To describe these facts and events it is not necessary to hold -- and no holding is made -- that Crane's acquisition of Air Brake stock was either illegal or unethical. But the recital does lead to the conclusion of possibilities of speculative abuse inherent in the situation. We are entitled, of course, to take into consideration not only the facts, but the reasonable inferences which may be drawn from them. A realistic estimate of the inferences consequent to such facts is found in the statement of the then chairman of the Securities and Exchange Commission in Hearings Before the House Committee on Interstate and Foreign Commerce, 90th Cong., 2d Sess. (on H.R. 14475 and S. 510, at p. 22, July 1, 1968):
"There has been enough experience in the past 2 years for any sophisticated takeover bidder to know that, unless management joins him, management will seek another partner and that other partner probably will make a slightly better offer. We have the feeling that many of these people are doing it for the short-term gain, or, to use the vernacular, to make a fast buck. We have a number of variants of that. We have a situation where almost overnight [a] particular individual or company made several millions of dollars in a situation of this kind.
"We have the feeling that some of these offers are made only to initiate that activity."
We find support for our view of the matter in the decision of the Court of Appeals of this Circuit in Newmark v. RKO General, Inc., supra. That suit involved a merger between Frontier Airlines, Inc. and Central Airlines, Inc. RKO controlled Frontier during the times in question. After provisional agreement had been reached as to merger of the airlines (but before public announcement or stockholder approval) RKO contracted to buy 49% of Central's outstanding shares and $500,000 of its convertible debentures. The merger agreement provided for the exchange of Central for Frontier common. RKO exercised various rights of control as majority holder of Frontier and a controlling stockholder of Central. In addition, RKO had an option to cancel in the event that the subsidy awarded by the CAB to the surviving airline was inadequate in RKO's "good faith judgment." The merger agreement was approved by the stockholders, by the CAB and creditors. RKO then consummated its purchase of Central securities. The merger agreement was filed and Central's securities were exchanged for Frontier's. The District Court held that the conversion rendered RKO liable under § 16(b). In affirming, the Court of Appeals remarked at the outset:
"That RKO's heart may have been pure and its motivation noble matters not. The significant factor is whether RKO could have reaped a speculative profit from the 'unfair use of information * * * obtained * * * by reason of [its] relationship to [Central].'" (Emphasis in original). 425 F.2d at 353.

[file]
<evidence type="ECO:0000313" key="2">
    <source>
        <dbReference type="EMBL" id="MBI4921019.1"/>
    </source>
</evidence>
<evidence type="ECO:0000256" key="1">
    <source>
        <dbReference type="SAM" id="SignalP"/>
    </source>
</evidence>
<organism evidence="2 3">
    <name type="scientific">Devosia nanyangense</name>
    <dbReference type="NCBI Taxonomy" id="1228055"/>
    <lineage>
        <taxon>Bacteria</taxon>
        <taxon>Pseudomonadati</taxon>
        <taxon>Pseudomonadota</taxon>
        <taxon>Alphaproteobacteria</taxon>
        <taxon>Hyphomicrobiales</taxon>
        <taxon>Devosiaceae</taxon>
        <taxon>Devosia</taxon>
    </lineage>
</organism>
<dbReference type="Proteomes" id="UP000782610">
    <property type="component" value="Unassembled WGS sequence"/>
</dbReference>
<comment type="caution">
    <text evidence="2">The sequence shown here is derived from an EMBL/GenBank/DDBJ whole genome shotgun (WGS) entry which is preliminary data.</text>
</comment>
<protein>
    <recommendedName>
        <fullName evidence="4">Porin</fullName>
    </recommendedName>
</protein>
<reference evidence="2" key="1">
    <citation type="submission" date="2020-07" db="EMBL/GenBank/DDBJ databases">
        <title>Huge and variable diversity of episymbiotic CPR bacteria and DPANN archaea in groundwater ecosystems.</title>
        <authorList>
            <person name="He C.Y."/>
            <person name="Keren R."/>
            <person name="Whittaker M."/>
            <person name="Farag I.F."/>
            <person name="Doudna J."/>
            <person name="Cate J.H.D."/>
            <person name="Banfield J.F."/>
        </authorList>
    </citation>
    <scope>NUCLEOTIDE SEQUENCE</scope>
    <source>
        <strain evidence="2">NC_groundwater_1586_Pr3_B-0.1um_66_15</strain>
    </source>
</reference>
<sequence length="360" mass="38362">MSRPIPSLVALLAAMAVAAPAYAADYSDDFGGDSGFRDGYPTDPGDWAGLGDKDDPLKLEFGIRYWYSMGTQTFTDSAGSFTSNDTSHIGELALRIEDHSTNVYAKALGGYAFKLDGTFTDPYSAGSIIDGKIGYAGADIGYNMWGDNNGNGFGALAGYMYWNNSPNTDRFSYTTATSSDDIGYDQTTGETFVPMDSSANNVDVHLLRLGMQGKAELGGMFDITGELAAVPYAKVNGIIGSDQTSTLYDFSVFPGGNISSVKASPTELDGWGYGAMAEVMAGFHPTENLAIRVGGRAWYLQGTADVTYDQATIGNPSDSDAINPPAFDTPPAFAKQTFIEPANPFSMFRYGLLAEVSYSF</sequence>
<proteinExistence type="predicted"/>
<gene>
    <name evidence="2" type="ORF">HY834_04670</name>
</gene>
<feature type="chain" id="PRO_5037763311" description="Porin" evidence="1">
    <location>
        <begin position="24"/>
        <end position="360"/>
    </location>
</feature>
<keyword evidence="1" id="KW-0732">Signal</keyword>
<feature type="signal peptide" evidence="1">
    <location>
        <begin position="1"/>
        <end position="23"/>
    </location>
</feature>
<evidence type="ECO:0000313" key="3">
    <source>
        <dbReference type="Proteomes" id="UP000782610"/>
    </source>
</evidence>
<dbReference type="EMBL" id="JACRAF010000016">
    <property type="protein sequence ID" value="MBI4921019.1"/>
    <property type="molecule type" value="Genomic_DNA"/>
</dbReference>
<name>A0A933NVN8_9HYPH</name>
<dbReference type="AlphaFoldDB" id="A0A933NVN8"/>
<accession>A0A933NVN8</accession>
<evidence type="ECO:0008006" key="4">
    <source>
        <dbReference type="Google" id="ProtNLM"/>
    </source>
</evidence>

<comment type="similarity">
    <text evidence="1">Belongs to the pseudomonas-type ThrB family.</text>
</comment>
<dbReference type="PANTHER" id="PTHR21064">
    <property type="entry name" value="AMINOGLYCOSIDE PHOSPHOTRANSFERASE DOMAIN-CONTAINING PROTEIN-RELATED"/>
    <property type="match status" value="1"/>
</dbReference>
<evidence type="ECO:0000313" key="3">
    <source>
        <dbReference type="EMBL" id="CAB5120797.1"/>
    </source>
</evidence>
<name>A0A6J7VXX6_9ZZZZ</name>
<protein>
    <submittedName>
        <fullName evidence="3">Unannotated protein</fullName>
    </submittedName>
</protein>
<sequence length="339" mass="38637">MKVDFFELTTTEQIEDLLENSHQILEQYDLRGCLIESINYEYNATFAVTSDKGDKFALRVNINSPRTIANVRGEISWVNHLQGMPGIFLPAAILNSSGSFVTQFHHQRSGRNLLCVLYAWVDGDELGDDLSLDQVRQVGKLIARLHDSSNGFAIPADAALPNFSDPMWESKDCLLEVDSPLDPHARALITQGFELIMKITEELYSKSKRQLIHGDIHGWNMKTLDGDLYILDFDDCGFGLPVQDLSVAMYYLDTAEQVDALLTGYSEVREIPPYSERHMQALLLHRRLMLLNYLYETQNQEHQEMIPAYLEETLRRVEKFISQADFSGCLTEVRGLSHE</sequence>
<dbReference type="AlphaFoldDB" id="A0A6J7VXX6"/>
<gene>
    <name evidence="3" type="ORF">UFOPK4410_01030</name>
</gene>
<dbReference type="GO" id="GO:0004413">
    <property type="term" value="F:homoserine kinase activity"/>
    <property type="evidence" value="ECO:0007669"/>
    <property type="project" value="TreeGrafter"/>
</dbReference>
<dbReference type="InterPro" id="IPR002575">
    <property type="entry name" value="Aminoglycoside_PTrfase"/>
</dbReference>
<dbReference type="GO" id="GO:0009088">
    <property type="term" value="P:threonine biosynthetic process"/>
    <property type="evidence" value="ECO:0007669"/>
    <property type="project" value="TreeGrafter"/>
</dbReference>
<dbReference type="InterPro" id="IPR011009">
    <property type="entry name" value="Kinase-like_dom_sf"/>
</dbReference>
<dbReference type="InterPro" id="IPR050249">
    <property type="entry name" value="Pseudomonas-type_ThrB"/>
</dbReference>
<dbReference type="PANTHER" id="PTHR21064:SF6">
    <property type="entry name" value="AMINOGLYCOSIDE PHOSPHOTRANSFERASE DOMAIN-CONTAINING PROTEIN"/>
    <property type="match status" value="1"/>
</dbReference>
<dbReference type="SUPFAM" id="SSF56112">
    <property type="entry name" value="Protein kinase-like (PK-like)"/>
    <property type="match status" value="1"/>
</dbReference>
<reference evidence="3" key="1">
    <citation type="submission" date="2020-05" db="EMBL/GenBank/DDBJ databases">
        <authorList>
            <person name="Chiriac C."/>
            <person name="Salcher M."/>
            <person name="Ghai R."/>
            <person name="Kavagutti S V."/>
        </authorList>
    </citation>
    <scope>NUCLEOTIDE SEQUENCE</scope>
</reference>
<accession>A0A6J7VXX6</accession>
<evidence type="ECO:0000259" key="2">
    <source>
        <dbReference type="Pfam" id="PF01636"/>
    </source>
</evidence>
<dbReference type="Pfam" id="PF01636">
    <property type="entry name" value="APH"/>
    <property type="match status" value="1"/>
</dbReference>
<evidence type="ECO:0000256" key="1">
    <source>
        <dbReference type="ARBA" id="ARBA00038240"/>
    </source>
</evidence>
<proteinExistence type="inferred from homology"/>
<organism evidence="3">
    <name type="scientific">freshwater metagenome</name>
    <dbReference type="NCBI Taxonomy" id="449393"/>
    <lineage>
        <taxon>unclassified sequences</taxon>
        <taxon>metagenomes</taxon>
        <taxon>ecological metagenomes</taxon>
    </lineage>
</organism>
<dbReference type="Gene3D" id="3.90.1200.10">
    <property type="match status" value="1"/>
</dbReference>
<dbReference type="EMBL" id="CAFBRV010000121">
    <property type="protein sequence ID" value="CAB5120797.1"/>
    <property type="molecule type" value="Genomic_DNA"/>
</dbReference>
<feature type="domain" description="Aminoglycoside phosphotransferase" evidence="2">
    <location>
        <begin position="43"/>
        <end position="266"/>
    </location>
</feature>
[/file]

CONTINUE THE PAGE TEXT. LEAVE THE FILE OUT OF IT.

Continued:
The Court's answer was affirmative. It is true that the Court -- properly -- placed emphasis on the facts that RKO controlled Frontier, had knowledge of the merger, and had a contract right to cancel the agreement, and that its option to purchase Central securities at a fixed price put it in ideal position to profit from an anticipated rise in the price of the stock -- facts not present in the instant case. However, exceptional as such facts are, at least in combination, they were not elements sine qua non to the finding. Rather, they merely underpinned, although emphatically, the opportunity for speculative abuse which there existed.
Here Crane, although it did not possess the array of control powers exercisable by RKO, nevertheless knew that the probabilities were, from the time of Air Brake's rejection onward, that Air Brake would "seek another partner and that other partner" would "probably . . . make a slightly better offer." After March 4 it knew this to a certainty and, although it quite rightly points out that it could not have anticipated Standard's manipulation of April 19, it nevertheless purchased over 490,000 shares of Air Brake in a period of more than a month thereafter.
Furthermore, aside from the fact that any party in Crane's position could reasonably have inferred from the dynamic pattern of take-over fights that it would either win control or be in a strong position to sell at a profit, there were also significant ways in which Crane could influence the course of events. For example, it could easily affect the exchange ratio of the merger by the terms of its own tender offer. It controlled the timing of its offer and had the opportunity to improve it with resultant effect on the ultimate terms of merger between Air Brake and Standard. Such power fits within the District Court's rationale in Newmark (294 F. Supp. 358, 365 (S.D.N.Y. 1968)) that an insider who "could influence the speed and timing of the merger, and possibly its outcome" may be liable under § 16(b). It must constantly be remembered that our search is not to determine whether Crane intended these results, but whether they were possibilities which inhered in the situation. We hold that they did, and that § 16(b) is applicable if Crane's transactions constituted purchases and sales within the meaning of the section.
B. Were there purchases and sales?
No elaborate analysis is necessary to answer this question. Without determining at this point whether, as Crane argues, Standard's acts "forced" Crane to sell so that Standard cannot recover, there can be no doubt that Crane's transactions were purchases and sales which would ordinarily be covered by § 16(b). Crane does not dispute that its acquisitions of Air Brake stock were purchases, and consequently we need to consider only (1) whether the conversion of Crane's Air Brake stock constituted either a purchase of Standard stock or sale of Air Brake, and (2) whether under any circumstances Crane's sale for cash of Standard stock was not a sale of stock purchased within six months.